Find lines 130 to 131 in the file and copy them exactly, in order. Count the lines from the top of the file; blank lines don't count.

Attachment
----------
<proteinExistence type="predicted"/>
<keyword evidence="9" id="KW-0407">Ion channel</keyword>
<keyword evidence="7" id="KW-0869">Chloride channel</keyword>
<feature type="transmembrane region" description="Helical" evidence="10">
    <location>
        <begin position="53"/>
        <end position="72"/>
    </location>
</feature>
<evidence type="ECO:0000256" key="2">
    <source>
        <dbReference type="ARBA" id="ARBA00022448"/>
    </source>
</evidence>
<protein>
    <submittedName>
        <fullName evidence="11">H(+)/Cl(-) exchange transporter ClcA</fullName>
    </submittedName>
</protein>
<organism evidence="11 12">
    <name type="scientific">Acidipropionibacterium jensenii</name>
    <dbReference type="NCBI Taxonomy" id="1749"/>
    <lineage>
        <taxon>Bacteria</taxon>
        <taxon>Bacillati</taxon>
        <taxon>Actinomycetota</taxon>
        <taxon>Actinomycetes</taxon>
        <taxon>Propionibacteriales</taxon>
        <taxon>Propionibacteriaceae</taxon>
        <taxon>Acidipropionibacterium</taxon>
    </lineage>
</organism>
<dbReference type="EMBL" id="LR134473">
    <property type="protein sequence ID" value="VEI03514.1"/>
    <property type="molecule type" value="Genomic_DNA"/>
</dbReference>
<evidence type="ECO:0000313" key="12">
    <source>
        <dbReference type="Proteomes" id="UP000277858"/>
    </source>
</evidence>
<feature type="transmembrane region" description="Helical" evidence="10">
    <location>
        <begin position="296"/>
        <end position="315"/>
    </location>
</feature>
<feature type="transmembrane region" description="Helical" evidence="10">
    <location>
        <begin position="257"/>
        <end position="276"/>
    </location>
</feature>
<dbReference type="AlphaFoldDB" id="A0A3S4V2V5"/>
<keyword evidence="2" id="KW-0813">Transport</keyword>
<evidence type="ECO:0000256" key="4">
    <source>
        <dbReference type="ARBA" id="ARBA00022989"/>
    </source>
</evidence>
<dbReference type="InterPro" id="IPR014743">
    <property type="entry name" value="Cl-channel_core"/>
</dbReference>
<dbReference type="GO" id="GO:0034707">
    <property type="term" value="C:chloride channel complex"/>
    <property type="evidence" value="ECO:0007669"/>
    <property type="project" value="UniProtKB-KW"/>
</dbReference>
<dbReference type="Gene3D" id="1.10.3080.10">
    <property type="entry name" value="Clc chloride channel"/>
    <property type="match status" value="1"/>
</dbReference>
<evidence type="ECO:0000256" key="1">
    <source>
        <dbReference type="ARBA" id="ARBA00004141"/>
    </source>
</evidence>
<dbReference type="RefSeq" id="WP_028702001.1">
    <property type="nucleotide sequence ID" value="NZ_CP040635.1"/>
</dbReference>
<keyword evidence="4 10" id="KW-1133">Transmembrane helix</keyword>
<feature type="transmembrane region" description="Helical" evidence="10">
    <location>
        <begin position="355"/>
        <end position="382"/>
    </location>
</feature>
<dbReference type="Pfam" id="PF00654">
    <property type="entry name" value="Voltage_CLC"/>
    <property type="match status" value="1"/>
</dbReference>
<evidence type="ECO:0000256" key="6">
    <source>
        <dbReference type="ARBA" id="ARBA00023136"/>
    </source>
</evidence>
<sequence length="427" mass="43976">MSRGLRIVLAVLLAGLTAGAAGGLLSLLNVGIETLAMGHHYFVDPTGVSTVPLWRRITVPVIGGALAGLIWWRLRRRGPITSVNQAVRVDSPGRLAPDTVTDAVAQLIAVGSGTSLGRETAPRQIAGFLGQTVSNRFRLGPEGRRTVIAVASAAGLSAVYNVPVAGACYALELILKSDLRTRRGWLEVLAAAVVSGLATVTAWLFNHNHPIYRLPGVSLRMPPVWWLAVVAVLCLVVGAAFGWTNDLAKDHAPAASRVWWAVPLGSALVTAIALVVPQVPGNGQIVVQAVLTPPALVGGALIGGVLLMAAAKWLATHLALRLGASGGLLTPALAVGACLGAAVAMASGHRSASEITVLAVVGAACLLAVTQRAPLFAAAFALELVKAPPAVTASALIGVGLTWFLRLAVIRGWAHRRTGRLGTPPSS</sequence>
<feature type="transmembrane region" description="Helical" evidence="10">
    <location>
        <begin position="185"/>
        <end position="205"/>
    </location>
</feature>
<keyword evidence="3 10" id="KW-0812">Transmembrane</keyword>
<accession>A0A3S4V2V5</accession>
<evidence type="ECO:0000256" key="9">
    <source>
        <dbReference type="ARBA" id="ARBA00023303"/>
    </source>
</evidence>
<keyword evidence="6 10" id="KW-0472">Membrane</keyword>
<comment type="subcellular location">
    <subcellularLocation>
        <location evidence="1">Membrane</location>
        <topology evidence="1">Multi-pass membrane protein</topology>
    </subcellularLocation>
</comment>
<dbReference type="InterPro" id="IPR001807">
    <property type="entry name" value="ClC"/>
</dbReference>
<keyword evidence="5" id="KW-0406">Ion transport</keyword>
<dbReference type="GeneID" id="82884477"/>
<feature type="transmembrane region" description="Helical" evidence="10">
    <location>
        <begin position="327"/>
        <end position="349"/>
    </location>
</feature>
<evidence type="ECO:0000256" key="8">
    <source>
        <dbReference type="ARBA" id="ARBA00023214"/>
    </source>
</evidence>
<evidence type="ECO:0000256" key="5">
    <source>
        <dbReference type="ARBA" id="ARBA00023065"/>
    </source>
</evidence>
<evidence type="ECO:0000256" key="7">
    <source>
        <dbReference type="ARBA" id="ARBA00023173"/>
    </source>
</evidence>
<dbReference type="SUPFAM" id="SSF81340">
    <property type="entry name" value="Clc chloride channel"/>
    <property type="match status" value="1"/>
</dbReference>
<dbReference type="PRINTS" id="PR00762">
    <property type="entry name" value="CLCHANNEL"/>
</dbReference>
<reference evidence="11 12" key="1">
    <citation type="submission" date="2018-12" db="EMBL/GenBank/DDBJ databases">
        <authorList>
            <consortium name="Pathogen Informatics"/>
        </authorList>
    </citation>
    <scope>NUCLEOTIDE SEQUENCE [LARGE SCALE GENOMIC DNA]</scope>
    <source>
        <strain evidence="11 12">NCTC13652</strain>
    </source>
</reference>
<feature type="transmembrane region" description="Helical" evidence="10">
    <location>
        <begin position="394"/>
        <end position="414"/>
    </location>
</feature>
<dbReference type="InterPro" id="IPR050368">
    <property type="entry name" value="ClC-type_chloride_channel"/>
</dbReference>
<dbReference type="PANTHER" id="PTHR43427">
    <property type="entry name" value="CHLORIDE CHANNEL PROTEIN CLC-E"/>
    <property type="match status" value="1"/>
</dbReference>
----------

    <source>
        <dbReference type="ARBA" id="ARBA00023214"/>